Initial Draft

During April 2012 and May 2012, the HMG Characteristics Workgroup identified 3 domains for the key characteristics: (1) program structure and operations, (2) clinical care delivery, and (3) organizational performance improvement. Over the course of several meetings, the HMG Characteristics Workgroup developed an initial draft of 83 characteristics, grouped into 29 subgroups within the 3 domains.

From June 2012 to November 2012, this initial draft was reviewed by a broad cross section of the hospital medicine community including members of SHM's committees, a group of academic hospitalists, focus groups in 2 communities (Philadelphia and Boston), and the leaders of several regional and national hospitalist management companies. Quantitative and qualitative feedback was obtained.

In November 2012, the SHM Board of Directors held its annual leadership meeting, attended by approximately 25 national hospitalist thought leaders and chairpersons of SHM committees. At this meeting, a series of exercises were conducted in which these leaders of the hospital medicine movement, including the SHM board members, were each assigned individual characteristics and asked to review and edit them for clarity and appropriateness.

As a result of feedback at that meeting and subsequent discussion by the SHM board, the workgroup was asked to modify the characteristics in 3 ways. First, the list should be streamlined, reducing the number of characteristics. Second, the 3 domains should be eliminated, and a better organizing framework should be created. Third, additional context should be added to the list of characteristics.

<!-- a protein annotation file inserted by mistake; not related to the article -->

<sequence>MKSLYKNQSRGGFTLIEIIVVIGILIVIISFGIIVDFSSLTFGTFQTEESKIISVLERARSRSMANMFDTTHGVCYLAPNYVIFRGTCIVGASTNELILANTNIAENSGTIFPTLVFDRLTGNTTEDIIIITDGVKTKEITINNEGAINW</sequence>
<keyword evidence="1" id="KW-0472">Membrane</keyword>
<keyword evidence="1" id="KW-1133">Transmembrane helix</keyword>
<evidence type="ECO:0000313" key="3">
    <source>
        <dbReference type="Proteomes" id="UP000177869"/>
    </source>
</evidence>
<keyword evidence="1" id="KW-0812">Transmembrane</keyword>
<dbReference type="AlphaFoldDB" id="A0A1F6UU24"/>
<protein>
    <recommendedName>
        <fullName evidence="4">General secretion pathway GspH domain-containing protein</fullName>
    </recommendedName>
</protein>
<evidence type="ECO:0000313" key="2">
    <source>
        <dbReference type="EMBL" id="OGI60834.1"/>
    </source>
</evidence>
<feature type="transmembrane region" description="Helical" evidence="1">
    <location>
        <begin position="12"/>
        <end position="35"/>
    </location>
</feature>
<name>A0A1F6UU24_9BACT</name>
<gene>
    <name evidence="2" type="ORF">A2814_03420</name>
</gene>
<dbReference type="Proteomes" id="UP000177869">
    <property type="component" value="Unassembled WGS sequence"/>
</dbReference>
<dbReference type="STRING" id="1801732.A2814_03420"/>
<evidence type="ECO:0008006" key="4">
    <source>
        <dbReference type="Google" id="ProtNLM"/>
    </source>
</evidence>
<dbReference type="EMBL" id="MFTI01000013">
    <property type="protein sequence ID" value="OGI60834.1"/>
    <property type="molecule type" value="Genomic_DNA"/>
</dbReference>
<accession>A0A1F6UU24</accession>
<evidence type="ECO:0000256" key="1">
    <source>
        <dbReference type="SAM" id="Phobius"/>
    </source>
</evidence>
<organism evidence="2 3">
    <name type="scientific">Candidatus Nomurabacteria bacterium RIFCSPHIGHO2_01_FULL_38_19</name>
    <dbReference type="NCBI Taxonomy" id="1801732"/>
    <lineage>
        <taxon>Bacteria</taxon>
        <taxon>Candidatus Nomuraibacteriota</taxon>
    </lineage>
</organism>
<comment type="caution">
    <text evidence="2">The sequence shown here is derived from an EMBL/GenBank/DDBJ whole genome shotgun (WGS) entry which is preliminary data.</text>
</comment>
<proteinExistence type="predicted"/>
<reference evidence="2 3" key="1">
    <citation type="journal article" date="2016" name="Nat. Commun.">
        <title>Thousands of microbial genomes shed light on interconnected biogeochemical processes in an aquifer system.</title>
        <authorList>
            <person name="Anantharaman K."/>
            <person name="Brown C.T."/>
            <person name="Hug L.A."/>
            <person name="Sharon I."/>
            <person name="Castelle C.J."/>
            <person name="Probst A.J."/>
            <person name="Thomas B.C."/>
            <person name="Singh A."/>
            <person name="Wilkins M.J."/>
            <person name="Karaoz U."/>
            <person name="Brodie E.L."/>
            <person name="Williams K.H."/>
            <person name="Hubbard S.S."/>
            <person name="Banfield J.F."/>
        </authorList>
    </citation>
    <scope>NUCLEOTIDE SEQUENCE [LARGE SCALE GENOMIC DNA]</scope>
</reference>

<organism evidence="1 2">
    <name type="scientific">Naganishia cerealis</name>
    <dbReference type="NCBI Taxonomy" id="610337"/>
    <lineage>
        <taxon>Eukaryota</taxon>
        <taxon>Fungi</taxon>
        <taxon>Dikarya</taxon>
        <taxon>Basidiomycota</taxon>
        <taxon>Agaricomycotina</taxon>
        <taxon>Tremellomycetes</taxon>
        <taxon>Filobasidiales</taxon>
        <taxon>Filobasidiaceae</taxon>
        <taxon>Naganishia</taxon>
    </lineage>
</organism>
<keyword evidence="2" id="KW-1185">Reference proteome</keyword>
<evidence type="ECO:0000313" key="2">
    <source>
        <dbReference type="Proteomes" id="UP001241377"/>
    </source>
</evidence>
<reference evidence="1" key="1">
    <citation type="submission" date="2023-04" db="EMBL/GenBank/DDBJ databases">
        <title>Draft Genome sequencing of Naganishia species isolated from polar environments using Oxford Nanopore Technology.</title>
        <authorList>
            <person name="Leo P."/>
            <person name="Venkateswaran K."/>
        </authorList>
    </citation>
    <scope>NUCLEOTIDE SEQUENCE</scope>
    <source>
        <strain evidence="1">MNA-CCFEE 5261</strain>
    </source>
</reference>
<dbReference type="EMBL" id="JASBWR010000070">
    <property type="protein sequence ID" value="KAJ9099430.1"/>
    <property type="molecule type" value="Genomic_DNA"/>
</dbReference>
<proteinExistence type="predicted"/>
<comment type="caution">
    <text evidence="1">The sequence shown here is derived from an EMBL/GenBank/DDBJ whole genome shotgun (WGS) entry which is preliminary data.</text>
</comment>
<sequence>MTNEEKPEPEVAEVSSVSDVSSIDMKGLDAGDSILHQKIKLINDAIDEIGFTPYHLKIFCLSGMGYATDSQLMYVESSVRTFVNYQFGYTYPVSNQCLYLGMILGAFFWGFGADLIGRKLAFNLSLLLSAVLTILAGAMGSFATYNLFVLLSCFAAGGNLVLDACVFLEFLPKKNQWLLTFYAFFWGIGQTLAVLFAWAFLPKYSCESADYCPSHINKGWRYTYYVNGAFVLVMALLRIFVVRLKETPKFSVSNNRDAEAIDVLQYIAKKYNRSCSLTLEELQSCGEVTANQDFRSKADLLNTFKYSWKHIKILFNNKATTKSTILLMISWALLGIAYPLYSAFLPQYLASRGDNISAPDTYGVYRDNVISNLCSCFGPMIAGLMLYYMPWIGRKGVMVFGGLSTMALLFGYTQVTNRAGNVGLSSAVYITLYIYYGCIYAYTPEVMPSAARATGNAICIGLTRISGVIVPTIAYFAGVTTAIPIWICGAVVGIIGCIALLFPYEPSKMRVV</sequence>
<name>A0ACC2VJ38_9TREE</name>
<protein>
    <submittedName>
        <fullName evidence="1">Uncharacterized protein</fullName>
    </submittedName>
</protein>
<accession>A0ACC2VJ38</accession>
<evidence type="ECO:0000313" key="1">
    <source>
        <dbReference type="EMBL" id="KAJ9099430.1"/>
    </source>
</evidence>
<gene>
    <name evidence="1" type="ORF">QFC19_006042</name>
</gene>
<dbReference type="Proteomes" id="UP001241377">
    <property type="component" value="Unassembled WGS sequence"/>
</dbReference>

Second Draft

During the period from November 2012 to December 2012, the HMG Characteristics Workgroup went through a 2-step Delphi process to consolidate characteristics and/or eliminate characteristics that were redundant or unnecessary. In the first step, members of the workgroup rated each characteristic from 1 to 3. A rating of 1 meant “not important; good quality, but not required for an effective HMG.” A rating of 2 meant “important; most effective HMGs will meet requirement.” A rating of 3 meant “highly important; mandatory for an effective HMG.” In the second step, members of the workgroup received feedback on the scores for each characteristic and came to a consensus on which characteristics should be eliminated or merged with other characteristics.

As a result, the number of characteristics was reduced and consolidated from 83 to 47, and a new framing structure was defined, replacing the 3 domains with 10 organizing principles. Finally, a rationale for each characteristic was added, defending its inclusion in the list. In addition, consideration was given to including a section describing how an HMG could demonstrate that their organization met each characteristic. However, the workgroup and the board decided that these demonstration requirements should be vetted before they were published.

From January 2013 to June 2013, the revised key principles and characteristics were reviewed by selected chairpersons of SHM committees and by 2 focus groups of HMG leaders. These reviews were conducted at the SHM Annual Meeting. Finally, in June 2013, the Committee on Clinical Leadership of the American Hospital Association reviewed and commented on the draft of the principles and characteristics.

In addition, based on feedback received from the reviewers, the wording of many of the characteristics went through revisions to assure precision and clarity. Before submission to the Journal of Hospital Medicine, a professional editor was engaged to assure that the format and language of the characteristics were clear and consistent.

Final Approval

The final draft of the 10 principles and 47 characteristics was approved for publication at a meeting of the SHM Board of Directors in September 2013 (Figure 1).